But with a weekend box office estimated at $25 million, the movie will need to have great legs over the holidays if Disney's going to recoup its investment.
The movie has good reviews and is ideal family fare, so its chances are good, but the studio is looking at the same nail biting exercise as they're going through with A Christmas Carol, which opened with $30 million and reached an estimated $124 million this weekend.
Fewer films reached the $10,000 mark on the per theater chart this weekend than last weekend.
The Princess and the Frog, saw its per theater average drop a minuscule 5% to $373,855, which likely represents nearly universal sellouts throughout the weekend in both theaters.
Second place went to Up in the Air with an average of $78,763 in 15 theaters.
That is an impressive start and with the film already proving itself to be an Awards Season player, its future is indeed bright.
Broken Embraces continues to perform in limited release and earned an average of $44,285 in two theaters, but it better expand fast before momentum is lost.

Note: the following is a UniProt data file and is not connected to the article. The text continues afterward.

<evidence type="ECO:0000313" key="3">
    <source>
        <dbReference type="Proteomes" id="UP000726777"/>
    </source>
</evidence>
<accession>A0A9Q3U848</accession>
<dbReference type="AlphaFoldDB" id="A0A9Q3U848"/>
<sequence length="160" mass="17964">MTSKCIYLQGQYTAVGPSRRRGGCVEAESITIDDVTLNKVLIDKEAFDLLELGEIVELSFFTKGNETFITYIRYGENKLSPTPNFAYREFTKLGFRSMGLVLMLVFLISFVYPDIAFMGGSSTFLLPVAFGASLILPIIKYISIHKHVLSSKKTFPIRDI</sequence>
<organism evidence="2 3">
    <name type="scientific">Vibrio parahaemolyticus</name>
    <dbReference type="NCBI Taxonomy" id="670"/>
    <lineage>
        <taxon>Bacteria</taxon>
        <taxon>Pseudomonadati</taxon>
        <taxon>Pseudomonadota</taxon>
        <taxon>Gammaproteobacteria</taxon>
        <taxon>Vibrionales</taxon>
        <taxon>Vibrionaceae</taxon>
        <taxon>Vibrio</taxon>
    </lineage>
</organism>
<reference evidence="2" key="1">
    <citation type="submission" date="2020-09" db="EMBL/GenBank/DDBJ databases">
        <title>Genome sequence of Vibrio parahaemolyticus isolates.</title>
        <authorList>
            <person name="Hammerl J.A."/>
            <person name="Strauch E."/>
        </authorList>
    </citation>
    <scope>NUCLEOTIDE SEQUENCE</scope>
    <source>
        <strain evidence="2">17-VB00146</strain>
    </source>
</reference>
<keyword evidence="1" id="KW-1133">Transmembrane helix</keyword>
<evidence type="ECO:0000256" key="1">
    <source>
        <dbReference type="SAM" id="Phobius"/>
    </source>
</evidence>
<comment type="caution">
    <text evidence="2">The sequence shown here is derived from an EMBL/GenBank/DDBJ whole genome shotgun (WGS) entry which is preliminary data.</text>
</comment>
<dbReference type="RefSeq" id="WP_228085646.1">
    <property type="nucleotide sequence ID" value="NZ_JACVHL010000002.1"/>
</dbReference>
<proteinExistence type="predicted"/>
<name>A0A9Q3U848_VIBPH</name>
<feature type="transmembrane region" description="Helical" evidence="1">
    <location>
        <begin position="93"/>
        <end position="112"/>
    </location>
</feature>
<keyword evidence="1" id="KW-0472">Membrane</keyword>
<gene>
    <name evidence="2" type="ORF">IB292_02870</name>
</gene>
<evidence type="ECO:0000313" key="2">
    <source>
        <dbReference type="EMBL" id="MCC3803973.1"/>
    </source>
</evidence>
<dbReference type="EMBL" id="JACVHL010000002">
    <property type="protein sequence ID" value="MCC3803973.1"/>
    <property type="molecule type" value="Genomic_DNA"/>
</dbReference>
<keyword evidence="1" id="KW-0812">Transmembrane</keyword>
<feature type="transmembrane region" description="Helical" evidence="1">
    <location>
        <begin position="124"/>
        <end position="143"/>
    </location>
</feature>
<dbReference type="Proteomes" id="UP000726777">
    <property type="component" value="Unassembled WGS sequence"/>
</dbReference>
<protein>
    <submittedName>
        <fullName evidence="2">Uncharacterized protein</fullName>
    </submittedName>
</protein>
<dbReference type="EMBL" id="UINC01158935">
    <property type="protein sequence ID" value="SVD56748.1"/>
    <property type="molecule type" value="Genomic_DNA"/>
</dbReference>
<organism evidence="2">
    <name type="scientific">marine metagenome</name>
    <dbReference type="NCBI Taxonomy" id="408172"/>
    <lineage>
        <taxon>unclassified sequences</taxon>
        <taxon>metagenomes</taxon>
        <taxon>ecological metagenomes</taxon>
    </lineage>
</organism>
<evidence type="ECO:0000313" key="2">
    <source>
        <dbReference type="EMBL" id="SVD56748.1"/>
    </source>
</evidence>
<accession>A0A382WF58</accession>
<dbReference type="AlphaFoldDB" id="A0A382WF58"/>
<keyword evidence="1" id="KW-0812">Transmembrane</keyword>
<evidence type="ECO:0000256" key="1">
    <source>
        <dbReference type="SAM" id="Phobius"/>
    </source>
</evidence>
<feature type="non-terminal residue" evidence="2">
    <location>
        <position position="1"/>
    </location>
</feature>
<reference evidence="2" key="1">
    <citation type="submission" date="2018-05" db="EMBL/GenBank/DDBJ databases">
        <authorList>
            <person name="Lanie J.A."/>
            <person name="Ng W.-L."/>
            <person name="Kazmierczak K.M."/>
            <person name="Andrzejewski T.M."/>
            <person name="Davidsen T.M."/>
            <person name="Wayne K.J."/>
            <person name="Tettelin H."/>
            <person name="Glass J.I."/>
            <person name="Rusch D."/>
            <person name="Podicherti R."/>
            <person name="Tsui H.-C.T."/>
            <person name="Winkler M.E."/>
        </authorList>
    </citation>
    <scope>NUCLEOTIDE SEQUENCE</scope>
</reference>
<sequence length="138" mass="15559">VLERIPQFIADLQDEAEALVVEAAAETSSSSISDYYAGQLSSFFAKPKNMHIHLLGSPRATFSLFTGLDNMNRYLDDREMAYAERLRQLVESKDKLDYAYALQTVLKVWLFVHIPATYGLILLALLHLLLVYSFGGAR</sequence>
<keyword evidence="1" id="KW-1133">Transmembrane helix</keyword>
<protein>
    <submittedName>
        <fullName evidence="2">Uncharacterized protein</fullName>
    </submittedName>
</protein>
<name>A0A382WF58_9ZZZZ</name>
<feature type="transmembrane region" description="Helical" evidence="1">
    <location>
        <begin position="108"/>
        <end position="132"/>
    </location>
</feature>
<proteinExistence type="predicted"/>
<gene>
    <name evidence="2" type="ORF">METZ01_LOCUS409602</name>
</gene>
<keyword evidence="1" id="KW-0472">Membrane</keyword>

Mystery Team was a surprise entry in the $10,000 club earning a reported $11,259 in one theater.
The Blind Side rode tremendous word of mouth to a 3rd weekend victory at the box office, according to studio estimates released on Sunday.
Although the movie fell nearly 50% from its Thanksgiving performance, that was better than any other movie in the top ten, and gave the drama a safe $5 million lead over second place New Moon.
Blind Side is estimated at $20.44 million for the weekend, New Moon will come in around $15.7 million.
Just the two limited releases on this week's list, but one of them, Up in the Air, could be a major player during this year's Awards Season. It has already picked up a prestigious award this week.
November turned out to be a good month with more films meeting or exceeding expectations that missing.
We also saw records broken as 2009 marches closer to the all-time record, and the possibility of becoming the first year to hit $10 billion in total ticket sales growing.
It won't need that much to get there, and even if just one or two of the predicted $100 million hits this month get to that milestone, we will still finish the year by breaking records.